A couple of months ago, while working on a story about what the recession is called in other countries, I reached out to a Lebanese friend who working in Washington, D.C. Her response: There wasn’t a recession in Lebanon. Hmm, I thought. Something to look into.
Dr. Doom is ahead of me, as always. (Not to mentioned overhyped, but stay with me.) Nouriel Roubini has done a survey of countries that have been gliding through the downturn for Forbes.com. “All economies have been affected by the crisis, but a combination of policy responses and strong fundamentals has given some countries, especially some emerging market economies, a relative edge,” he says.
Strong fundamentals aren’t the whole story. In Lebanon’s case, for example, banking regulations kept a lid on subprime investments that the U.S. banks all went wild for. But there was also an upside to “domestic political uncertainty”—it helped keep the country’s economy relatively isolated.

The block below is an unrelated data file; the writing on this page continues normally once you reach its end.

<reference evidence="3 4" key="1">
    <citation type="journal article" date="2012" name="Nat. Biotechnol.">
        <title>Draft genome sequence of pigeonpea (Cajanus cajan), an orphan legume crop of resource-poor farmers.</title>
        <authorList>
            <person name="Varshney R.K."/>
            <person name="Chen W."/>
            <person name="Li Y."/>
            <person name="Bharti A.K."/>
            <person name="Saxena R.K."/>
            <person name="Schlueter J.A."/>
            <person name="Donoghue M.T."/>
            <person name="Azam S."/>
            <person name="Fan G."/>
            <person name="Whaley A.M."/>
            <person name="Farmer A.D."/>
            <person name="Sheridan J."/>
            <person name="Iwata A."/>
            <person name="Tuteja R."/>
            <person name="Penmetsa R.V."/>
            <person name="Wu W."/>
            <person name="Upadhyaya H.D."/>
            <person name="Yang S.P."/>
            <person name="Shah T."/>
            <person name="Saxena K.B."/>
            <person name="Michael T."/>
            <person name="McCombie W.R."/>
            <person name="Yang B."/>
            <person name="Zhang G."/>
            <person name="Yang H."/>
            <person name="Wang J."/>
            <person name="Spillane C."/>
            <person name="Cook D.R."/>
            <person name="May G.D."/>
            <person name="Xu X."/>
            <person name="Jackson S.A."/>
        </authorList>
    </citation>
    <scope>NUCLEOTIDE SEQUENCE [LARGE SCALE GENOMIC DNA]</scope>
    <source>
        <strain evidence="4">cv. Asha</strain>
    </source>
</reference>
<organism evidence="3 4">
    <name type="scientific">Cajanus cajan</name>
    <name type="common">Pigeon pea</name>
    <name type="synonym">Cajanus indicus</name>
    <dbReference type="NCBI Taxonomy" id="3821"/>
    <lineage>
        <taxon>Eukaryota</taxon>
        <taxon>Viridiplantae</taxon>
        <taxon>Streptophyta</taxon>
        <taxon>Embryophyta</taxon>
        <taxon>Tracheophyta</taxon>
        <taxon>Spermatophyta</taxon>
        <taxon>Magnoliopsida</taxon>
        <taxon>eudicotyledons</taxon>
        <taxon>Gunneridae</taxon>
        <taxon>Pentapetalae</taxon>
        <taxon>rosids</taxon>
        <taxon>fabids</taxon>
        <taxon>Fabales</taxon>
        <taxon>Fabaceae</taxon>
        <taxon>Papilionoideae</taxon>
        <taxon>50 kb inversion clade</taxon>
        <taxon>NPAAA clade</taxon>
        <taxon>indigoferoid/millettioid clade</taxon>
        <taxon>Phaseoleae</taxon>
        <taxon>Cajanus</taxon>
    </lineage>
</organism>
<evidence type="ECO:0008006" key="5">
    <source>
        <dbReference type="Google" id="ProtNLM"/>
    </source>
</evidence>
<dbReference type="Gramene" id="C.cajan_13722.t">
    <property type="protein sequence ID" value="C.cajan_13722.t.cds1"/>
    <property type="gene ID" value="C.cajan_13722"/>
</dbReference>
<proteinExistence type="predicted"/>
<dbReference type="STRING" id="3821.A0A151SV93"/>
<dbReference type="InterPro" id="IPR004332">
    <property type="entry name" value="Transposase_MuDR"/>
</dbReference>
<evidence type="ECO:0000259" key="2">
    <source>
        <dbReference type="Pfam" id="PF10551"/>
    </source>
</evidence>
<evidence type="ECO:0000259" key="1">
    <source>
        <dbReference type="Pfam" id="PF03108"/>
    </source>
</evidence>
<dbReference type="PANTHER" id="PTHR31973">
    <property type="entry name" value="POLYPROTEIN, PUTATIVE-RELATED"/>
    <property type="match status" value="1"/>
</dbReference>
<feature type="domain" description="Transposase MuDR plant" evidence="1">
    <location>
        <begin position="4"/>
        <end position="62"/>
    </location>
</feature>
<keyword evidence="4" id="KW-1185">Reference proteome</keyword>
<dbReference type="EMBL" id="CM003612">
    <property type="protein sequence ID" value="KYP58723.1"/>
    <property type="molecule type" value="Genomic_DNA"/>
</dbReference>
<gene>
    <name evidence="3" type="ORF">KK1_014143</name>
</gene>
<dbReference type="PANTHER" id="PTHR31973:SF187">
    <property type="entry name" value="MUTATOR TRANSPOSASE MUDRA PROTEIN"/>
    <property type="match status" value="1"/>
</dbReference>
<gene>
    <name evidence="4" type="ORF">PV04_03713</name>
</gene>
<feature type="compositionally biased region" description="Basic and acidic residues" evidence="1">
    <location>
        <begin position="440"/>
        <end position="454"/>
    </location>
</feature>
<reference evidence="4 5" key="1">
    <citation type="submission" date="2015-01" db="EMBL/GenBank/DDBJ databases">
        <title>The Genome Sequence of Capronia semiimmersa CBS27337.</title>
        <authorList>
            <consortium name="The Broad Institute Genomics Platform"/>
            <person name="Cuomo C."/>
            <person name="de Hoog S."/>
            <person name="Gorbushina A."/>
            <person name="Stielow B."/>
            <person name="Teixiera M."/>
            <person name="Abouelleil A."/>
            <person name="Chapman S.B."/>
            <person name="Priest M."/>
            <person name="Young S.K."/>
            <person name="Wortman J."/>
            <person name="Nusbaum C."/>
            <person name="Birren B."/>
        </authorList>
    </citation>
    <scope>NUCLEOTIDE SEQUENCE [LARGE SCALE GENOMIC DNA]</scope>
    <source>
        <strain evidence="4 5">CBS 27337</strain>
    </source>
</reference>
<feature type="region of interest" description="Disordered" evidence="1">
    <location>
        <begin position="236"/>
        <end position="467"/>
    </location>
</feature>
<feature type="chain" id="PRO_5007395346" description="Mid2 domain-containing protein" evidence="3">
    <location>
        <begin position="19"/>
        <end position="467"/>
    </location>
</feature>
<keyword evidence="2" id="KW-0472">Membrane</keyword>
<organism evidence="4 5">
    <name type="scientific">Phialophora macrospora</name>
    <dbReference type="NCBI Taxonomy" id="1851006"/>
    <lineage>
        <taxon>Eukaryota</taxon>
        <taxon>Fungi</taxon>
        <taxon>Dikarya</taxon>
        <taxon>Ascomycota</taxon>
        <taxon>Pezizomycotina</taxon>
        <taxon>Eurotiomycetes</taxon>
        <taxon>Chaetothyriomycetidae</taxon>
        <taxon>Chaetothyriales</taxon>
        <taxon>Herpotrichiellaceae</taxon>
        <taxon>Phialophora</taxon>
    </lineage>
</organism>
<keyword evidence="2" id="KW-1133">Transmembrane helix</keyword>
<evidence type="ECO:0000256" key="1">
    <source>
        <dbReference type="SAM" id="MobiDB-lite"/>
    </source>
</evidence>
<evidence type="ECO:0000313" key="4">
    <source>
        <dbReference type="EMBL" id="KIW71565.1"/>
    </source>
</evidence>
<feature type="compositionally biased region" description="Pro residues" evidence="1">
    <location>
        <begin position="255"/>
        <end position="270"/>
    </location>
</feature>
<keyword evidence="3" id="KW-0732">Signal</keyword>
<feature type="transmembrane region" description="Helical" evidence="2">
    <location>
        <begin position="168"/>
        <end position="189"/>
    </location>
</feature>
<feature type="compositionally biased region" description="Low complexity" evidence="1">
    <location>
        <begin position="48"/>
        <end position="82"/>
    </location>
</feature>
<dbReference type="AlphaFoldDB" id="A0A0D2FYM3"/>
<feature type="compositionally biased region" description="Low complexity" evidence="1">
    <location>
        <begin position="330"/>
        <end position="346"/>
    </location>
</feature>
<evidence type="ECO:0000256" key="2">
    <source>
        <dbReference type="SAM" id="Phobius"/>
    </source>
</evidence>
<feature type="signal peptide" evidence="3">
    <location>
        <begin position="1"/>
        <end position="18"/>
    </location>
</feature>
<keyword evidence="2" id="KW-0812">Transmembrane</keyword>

Also on the list are India, which has seen growth slow—but to “only” 6 percent this year; and the Philippines, because relatives are continuing to send money back from other countries. The complete story is worth a read—if only for relocation possibilities. (All the cool kids are doing it.)